Stevie Wonder Pays Tribute to Motown Songwriter Sylvia Moy

Stevie Wonder penned a tribute to Motown songwriter Sylvia Moy, the co-writer on Wonder’s early hits like “Uptight (Everything’s Alright),” “My Cherie Amour” and “I Was Made to Love Her.” Moy died Saturday at the age of 78.

“How do you stop loving the ones you loved for a lifetime – you don’t! Sylvia Moy has made it possible to enrich my world of songs with some of the greatest lyrics,” Wonder wrote in a statement to Rolling Stone. “But, not only that, she, through her participation and our co-writing those songs, helped me become a far better writer of lyrics.”

Following the chart-topping success of the then-13-year-old Little Stevie Wonder’s 1963 single “Fingertips,” the singer struggled with both a change in his voice and a dry spell of hits. Motown honcho Berry Gordy considered terminating Wonder’s contract, but Moy persuaded him to keep Wonder as a Motown artist.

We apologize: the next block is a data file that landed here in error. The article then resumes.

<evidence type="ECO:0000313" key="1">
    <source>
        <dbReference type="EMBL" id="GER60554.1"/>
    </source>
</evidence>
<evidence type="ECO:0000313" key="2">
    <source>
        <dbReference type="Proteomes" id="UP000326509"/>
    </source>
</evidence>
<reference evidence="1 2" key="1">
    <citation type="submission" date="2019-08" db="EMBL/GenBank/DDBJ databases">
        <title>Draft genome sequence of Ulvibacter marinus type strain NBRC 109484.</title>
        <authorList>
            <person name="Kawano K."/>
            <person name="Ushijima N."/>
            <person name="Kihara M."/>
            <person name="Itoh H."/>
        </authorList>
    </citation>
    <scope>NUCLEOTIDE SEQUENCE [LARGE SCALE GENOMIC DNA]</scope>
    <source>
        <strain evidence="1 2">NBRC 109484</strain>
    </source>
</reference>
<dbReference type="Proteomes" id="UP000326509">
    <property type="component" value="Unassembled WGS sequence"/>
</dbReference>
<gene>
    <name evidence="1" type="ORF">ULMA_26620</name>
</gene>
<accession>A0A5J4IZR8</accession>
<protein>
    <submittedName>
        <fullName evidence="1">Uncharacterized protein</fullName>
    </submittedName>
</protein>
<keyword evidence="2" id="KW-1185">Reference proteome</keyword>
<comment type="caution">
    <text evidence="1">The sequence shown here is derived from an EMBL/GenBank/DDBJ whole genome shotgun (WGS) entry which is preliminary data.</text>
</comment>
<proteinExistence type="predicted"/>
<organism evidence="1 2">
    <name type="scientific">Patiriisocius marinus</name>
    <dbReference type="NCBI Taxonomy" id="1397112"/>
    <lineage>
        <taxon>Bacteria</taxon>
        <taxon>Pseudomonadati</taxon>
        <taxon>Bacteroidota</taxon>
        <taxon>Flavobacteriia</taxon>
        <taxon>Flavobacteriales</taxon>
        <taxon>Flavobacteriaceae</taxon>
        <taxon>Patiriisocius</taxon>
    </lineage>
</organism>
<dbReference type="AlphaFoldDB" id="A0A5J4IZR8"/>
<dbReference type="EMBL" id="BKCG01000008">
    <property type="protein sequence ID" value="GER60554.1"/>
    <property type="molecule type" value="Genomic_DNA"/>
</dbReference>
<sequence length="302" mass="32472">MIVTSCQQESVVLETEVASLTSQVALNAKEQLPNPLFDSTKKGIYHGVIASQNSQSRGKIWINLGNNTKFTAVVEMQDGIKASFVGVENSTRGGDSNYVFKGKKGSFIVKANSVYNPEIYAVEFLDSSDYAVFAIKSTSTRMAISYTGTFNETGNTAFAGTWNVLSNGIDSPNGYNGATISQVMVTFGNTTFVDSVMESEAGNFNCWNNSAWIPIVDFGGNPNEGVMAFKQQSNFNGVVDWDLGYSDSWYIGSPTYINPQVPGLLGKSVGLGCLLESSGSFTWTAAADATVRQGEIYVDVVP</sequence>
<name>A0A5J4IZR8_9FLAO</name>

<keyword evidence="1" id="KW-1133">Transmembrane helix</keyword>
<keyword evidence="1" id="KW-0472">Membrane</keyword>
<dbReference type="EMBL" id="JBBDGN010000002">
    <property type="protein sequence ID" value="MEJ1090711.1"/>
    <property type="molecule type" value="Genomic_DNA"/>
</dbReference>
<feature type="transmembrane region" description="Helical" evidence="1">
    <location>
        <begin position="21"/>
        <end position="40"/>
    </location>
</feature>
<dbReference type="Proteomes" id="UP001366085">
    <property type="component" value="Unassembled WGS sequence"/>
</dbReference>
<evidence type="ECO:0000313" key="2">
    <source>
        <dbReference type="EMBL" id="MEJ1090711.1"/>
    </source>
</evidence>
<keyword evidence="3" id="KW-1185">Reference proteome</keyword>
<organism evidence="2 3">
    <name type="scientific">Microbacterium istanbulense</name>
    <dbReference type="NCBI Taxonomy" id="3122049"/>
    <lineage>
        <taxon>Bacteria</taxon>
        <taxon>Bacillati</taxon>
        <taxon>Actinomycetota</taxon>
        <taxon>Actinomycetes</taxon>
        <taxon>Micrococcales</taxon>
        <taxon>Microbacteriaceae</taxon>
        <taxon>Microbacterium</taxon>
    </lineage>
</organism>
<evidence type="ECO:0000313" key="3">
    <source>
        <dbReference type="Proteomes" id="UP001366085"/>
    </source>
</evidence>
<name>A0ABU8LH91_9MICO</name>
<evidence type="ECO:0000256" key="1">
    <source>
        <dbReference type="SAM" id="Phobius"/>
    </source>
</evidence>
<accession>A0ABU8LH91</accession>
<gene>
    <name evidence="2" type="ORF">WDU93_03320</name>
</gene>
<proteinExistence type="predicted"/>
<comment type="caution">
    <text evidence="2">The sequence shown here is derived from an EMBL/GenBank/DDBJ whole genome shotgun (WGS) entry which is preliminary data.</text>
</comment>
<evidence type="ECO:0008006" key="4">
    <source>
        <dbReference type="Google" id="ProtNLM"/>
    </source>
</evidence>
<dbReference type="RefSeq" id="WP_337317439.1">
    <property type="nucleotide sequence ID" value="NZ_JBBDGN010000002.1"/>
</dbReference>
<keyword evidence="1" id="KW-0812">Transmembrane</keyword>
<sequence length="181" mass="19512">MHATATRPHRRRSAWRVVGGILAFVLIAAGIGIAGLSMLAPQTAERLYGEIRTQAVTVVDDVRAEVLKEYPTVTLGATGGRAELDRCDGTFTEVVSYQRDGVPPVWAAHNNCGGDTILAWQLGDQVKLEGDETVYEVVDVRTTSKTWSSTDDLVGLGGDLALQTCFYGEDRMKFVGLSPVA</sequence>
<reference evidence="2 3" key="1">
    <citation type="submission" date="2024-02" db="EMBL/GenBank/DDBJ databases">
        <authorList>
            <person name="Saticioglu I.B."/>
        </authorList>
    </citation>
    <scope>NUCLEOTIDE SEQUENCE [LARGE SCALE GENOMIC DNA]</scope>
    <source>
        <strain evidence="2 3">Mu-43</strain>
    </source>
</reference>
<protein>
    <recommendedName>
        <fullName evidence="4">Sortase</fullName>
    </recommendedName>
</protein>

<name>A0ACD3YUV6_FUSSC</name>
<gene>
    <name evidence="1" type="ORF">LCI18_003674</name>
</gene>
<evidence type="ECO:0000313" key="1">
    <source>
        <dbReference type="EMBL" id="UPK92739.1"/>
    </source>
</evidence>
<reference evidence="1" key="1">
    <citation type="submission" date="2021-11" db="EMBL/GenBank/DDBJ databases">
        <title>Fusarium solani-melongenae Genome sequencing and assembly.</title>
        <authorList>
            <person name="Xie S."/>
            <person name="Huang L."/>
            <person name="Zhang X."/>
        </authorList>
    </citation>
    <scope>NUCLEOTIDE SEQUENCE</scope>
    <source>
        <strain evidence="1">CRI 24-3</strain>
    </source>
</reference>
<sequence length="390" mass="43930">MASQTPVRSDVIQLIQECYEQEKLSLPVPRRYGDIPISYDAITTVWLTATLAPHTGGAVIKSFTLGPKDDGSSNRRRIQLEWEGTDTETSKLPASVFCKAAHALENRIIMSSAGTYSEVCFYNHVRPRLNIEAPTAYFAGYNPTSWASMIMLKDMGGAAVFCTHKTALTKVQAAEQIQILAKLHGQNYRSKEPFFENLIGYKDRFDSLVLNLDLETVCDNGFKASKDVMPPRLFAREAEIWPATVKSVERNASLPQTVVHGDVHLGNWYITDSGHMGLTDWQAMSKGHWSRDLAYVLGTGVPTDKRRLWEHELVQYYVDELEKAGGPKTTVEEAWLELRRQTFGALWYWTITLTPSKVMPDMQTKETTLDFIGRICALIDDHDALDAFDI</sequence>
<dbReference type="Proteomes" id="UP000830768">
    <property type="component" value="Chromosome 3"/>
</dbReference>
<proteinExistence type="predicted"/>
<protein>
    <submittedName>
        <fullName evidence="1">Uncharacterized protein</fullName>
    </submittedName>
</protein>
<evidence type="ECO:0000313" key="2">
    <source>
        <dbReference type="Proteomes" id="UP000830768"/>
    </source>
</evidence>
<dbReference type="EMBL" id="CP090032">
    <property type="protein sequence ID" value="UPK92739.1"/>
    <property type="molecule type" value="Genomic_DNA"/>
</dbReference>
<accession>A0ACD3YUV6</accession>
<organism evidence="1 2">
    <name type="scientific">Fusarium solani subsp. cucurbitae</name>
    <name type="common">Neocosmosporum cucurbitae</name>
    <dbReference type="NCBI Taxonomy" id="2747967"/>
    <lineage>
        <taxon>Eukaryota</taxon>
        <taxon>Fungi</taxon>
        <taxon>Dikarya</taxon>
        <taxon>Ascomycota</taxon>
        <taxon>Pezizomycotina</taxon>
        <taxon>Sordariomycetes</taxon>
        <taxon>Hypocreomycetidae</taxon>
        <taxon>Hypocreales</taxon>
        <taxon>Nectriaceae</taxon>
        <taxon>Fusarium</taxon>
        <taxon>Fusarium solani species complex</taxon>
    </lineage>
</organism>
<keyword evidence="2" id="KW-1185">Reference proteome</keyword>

The partnership between Moy, Wonder and songwriter Henry Cosby yielded hits like “Uptight (Everything’s Alright),” “My Cherie Amour,” “I Was Made to Love Her,” “I’m Wondering” and and Signed, Sealed & Delivered‘s “Never Had a Dream Come True,” the final track the trio co-wrote together in 1969.

In 2006, Wonder surprised Moy by appearing at her induction into the Songwriters Hall of Fame.

“Even in these later years, I longed for us to collaborate again, yet who am I to fight with the Most High in His decision to making her one of his angels of song for eternity,” Wonder wrote in his tribute. “Maybe someday in eternity, at its given time and space, we will write together again. I love you, Sylvia.”

Wonder closed out his remembrance with the melody of “My Cherie Amour,” “La La La La La La… La La La La La La.”

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